I turn now to the speeches by the hon. Members for South Cambridgeshire and for West Dorset. They demonstrated the three phases that the Tories have gone through since their landslide defeat. The first phase is the one in which Tories said, "I can't believe it. I've lost the ministerial car and the special advisers." However, I see that some of those advisers have washed up on the Tory Back Benches. Some former Tory Members got their P45 from their constituents and had to apply for a proper job for the first time in 18 years.

The second phase was denial. The Tories told themselves that they had done nothing wrong except perhaps that they had not been extreme enough, right-wing enough or Conservative enough. They invented a world in which there was no Tory sleaze, no incompetence and no favours for friends.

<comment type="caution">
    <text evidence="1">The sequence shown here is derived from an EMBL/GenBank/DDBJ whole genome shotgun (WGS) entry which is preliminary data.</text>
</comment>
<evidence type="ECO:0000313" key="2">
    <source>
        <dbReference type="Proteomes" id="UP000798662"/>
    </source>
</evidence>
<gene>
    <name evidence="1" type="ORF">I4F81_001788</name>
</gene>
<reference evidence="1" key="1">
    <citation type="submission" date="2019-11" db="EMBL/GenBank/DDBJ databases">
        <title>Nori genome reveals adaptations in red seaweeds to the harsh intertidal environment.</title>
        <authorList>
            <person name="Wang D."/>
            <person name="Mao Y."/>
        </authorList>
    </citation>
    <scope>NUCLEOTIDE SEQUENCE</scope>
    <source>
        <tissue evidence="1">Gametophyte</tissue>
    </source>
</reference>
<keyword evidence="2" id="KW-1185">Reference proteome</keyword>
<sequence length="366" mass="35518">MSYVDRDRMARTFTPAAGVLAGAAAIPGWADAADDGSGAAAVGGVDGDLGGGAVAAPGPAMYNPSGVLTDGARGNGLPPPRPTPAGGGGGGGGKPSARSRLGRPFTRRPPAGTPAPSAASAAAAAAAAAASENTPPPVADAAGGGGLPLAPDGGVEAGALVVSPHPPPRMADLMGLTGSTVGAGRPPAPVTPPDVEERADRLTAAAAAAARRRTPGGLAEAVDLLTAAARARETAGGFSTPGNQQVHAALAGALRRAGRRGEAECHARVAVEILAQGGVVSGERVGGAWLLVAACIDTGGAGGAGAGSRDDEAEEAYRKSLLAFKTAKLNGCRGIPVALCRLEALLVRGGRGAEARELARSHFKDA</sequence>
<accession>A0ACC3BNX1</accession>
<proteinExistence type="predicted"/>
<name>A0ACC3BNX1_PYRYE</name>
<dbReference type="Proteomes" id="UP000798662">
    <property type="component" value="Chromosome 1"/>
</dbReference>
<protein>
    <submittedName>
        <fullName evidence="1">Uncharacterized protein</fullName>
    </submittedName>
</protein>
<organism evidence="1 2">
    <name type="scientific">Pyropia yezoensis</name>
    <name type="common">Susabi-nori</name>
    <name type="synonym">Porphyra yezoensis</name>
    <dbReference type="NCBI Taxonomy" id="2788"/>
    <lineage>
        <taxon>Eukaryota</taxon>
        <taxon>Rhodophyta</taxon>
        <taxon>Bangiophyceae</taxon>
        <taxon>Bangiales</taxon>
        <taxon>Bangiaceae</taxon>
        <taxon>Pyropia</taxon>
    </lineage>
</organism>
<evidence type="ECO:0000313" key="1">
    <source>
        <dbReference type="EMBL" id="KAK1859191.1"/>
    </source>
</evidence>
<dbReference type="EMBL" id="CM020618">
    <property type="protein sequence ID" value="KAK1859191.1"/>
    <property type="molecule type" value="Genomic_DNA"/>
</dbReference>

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Tonight, they have entered the third phase, which I call the brass neck phase. During this phase they are brazening it out and trying to give the impression that all they left us was a golden legacy. What a legacy. [Interruption.] Hold on a minute, lads. When we came to power in 1997, 40 per cent. of the largest quangos were chaired by Tory party members or people who had donated to Tory party funds. Those people, mainly men, were responsible for dispensing billions of pounds of public funds. They had been appointed for the sole reason that they were Tory party activists or had donated to the slush funds that the Tories have yet to open up to public scrutiny.

Mr. Letwin: Will the right hon. Gentleman give way?

Mr. McCartney: No, I gave up ten minutes of the time for my wind-up speech so that the hon. Gentleman and his colleagues could speak, although they did not make the best use of their time.